It's hard to live in each moment.  Part of me, a big part of me, is surprised at each new change that comes along, wants to scream and rant and fight against the flow.  So, pray for me people.  Light the incense.  Whisper my name in the ear of Jesus and Buddha and the universe. 

Thursday, September 15, 2011

Jumpin' Jehosophat!

A long time ago a Paulist priest told me an allegorical story about and an elephant and six blind men.  Yesterday I discovered that the legend originated in India among the Jainists. Funny how universal truth is not limited by creed.
Here's the story:
Six blind men stumble through the jungle and run smack dab into an elephant.
(Okay, may as well fess up right now.  This tale is going to be told in redneck-ese because, well, because I'm a redneck and I'm the one doing the telling this time around)
So.  Back to the hot, sweaty jungle and the six lost blind men.  Earl reaches up and runs his hands over the elephant's ear.
     "Jumpin' Jehosephat," Earl declares.  "This creature is like a leathery fan."
     "Not a chance," says Bubba from the back of the elephant.  "This animal is like a snake with a tuft of coarse hairs where its head should oughta be."
    "What's the matter with you two?" asks Billy Bob from his position at one of the elephant's back legs.  "This here critter is like nothing so much as a pillar."
      Beau, the oldest of the group, strokes the elephant's trunk and declares with authority, "This animal is sinewy and strong and it's movement is like that of a python."
      From the side of the pachyderm, Jimmy John exclaims, "When I lay my head against it's surface I hear the rumbling of a far away train."
      With his hands wrapped firmly around a tusk, Tiny, the largest of the group, insists, "The animal is like a sword.  Hard with a strong point at the tip."
      The six blind men begin squabbling among themselves, each insisting that the other's have missed the very essence of the animal and only they understand the true nature of the creature.  Before long, the elephant, bored with the process and one suspects a little sad too, wanders off.  When none of the men can convince even one other to see the animal in the 'correct' way, they resort to fists and teeth.  The six men roll on the jungle floor, do their best to show the others the true vision of the newly discovered creature.
      Finally a local priest or monk or, in this story, bartender comes along and finds the bloodied and broken men. 
      "Hey y'all!  Whatya fighting 'bout?"  he inquires curiously.
      The six blind men dust themselves off, wipe away the blood and explain to the newcomer about the animal they've only just discovered. The bar keep shakes his head and tell them, "That was an elephant.  And just 'cause you just stumbled on one that don't mean their kind ain't been around for the ages."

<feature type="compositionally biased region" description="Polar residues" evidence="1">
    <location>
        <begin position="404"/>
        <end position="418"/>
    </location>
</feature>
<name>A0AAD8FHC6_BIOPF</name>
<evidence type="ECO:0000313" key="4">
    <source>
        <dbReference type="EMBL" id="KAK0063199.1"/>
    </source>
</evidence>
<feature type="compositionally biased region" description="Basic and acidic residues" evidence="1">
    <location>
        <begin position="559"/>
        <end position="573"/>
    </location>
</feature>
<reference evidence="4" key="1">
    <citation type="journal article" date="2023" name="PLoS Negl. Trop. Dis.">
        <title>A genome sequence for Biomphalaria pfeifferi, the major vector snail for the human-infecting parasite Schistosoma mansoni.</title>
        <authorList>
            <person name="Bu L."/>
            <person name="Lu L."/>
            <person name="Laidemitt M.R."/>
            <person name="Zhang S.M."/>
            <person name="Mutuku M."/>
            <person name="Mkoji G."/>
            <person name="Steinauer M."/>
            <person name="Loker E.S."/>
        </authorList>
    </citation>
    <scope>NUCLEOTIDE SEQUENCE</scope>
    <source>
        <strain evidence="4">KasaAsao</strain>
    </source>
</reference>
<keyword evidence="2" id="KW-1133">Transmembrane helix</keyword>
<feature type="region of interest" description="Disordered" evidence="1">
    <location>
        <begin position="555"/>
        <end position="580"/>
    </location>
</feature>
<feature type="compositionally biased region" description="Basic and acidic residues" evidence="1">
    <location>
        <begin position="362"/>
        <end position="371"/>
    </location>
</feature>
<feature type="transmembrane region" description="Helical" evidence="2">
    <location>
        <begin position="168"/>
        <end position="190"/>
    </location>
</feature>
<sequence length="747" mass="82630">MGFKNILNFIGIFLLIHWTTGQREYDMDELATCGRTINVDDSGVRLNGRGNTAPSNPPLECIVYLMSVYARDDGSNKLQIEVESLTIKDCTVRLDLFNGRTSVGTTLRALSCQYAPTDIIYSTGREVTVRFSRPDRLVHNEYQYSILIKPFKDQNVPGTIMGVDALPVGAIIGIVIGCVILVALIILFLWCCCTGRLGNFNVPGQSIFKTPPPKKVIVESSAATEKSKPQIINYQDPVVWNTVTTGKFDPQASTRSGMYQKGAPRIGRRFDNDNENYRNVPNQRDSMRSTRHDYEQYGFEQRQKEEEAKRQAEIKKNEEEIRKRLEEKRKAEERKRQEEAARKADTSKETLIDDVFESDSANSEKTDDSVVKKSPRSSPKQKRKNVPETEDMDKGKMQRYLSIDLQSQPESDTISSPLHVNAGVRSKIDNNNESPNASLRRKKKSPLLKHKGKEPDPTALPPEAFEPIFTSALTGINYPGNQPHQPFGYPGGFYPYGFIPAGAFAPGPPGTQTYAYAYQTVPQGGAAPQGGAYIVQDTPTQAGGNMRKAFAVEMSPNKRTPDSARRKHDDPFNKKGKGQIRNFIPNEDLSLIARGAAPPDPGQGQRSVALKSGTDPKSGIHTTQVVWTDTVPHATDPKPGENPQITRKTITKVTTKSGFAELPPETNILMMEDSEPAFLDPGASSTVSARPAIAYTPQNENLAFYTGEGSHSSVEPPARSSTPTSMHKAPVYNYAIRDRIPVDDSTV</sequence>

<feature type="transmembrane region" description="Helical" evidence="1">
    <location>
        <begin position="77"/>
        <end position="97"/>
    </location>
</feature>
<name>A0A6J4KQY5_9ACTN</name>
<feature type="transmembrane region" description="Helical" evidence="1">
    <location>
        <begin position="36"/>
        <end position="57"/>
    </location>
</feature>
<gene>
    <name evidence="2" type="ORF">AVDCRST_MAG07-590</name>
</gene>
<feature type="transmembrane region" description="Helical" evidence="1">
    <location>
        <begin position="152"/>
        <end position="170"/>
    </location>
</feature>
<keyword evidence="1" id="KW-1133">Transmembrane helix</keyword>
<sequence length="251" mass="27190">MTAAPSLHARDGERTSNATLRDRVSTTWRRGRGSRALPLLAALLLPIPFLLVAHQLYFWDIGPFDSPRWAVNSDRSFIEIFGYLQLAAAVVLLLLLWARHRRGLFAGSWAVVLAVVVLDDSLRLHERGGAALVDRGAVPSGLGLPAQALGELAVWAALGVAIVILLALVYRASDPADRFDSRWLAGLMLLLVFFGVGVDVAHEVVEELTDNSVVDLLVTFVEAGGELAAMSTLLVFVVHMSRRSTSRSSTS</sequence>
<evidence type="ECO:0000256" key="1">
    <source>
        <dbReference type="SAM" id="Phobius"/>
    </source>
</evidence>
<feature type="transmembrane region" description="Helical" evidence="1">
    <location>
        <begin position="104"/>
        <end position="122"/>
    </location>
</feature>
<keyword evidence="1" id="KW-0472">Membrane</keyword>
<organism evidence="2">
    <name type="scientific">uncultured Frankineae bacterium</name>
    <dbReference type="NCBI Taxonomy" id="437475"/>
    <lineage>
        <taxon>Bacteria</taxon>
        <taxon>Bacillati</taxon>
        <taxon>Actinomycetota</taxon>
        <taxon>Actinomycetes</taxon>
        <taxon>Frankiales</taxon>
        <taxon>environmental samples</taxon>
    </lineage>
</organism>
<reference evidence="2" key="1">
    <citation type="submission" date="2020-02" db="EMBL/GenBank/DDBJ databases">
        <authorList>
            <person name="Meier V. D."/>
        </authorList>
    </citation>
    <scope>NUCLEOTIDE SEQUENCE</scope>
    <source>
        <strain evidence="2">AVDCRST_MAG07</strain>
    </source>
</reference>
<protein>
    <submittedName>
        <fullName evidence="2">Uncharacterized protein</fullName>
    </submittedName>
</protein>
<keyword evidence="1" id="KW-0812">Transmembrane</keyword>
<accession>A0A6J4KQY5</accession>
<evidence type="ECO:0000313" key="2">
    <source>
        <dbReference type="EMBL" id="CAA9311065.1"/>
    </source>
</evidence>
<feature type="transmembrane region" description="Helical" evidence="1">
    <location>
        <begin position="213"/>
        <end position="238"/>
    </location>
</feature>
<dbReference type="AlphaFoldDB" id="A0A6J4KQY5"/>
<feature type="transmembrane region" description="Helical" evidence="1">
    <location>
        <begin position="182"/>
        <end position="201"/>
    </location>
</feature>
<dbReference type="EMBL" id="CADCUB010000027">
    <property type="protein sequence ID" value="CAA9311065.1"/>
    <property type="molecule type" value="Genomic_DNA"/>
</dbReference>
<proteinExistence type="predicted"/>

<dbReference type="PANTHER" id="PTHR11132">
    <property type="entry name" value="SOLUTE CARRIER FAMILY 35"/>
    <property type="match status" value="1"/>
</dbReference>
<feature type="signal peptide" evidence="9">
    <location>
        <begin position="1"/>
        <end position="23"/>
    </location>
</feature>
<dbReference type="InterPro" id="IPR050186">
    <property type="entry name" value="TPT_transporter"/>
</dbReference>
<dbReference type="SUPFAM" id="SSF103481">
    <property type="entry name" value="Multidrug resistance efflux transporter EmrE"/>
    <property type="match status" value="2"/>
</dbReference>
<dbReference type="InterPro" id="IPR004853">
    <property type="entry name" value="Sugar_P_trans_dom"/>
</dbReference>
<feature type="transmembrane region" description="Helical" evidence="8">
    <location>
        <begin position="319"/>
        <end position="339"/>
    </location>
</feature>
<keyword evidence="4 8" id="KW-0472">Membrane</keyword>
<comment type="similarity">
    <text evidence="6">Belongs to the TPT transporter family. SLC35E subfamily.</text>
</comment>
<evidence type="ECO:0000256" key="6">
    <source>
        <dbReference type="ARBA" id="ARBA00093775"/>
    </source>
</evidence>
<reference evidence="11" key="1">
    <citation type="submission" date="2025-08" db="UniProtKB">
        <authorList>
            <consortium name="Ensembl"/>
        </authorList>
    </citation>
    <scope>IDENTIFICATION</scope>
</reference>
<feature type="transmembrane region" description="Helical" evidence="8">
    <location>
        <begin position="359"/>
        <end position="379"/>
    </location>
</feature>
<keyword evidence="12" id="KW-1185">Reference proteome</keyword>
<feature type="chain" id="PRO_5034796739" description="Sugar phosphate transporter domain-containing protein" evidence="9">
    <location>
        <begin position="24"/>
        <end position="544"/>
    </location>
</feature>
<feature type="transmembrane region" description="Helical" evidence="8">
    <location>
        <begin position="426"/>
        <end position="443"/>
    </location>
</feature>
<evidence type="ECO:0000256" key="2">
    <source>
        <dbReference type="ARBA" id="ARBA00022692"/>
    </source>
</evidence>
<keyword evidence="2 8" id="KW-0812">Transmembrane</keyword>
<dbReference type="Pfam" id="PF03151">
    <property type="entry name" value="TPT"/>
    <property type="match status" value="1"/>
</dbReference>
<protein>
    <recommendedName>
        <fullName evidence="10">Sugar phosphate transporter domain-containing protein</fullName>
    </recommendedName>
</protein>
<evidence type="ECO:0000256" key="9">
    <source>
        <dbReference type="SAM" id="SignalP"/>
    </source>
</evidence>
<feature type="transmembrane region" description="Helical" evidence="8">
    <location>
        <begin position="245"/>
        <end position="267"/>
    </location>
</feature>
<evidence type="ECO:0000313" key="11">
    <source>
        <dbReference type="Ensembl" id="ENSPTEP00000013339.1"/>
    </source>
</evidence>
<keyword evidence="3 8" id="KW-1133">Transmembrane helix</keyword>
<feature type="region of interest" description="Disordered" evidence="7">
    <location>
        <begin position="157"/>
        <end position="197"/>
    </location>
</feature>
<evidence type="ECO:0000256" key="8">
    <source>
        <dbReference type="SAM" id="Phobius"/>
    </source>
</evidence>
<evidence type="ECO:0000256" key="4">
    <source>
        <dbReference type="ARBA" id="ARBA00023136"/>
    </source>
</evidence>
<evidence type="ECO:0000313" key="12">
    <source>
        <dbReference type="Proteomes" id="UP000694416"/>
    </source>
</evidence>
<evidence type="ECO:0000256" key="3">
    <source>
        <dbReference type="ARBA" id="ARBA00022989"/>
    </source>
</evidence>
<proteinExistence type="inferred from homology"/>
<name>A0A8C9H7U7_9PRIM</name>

When the blind men discover the bartender knows about this animal, they insist he enlighten them.
     "Settle our agrument," they beg.  "Which of us is correct in his knowledge of this animal?"
     "You are all correct," the sighted man tells them.  "And none of you is correct."
      At that the blind men fall upon the sighted man and beat him to death.
     Okay.  I just made up that last line, but given the current political environment in this country, that did seem the logical conclusion to the story.
    Here's my point.  We are too often the blind men.  What if Fox and CNN actually listened to each other?  Would our knowledge of the truth be expanded?  What if Christians and Muslims agreed that each of their religions had a small piece of the knowledge of God and that, if they listened to each other, they might all know a little more.  What if men stopped insisting on the strengh of the trunk and women quite criticizing the little tail and instead they came together to learn more about the relationship.
 Ah well.  I can dream can't I?

Friday, September 9, 2011

Censorship and Common Sense

    A romance writer friend of mine is now writing erotica.
    Ah huh.  I see you there wrinkling your nose, giving the little southern sniff of disapproval.  Any minute now you're going to be saying, 'Well, bless her heart." 
    Here's the site  Dollars to doughnuts you're logged in within the next half hour.  And, once you've seen the site, you're going to be a secret follower.  Because we both know you're too worried about what your friends will think to be an open follower and because this is not your daddy's old playboy.  Lunazega is a cyberworld that celebrates female sensuality. 
     So, take a minute, click on the link and go to the site.  But come on back here because what I really want to talk about today is censorship and common sense.
     See, the friend who created this erotica webpage tried to take advantage of a small, free advertising space on facebook with a discrete and tasteful promotion of her new website.  As a result of this attempt, she was banned from that social networking giant.  Not told that, so sorry, but the advertisment is unacceptable. She can never again show her cyberface on facebook under the exact name she origianally used.  Gee.  I wonder how she'll ever get around that taboo?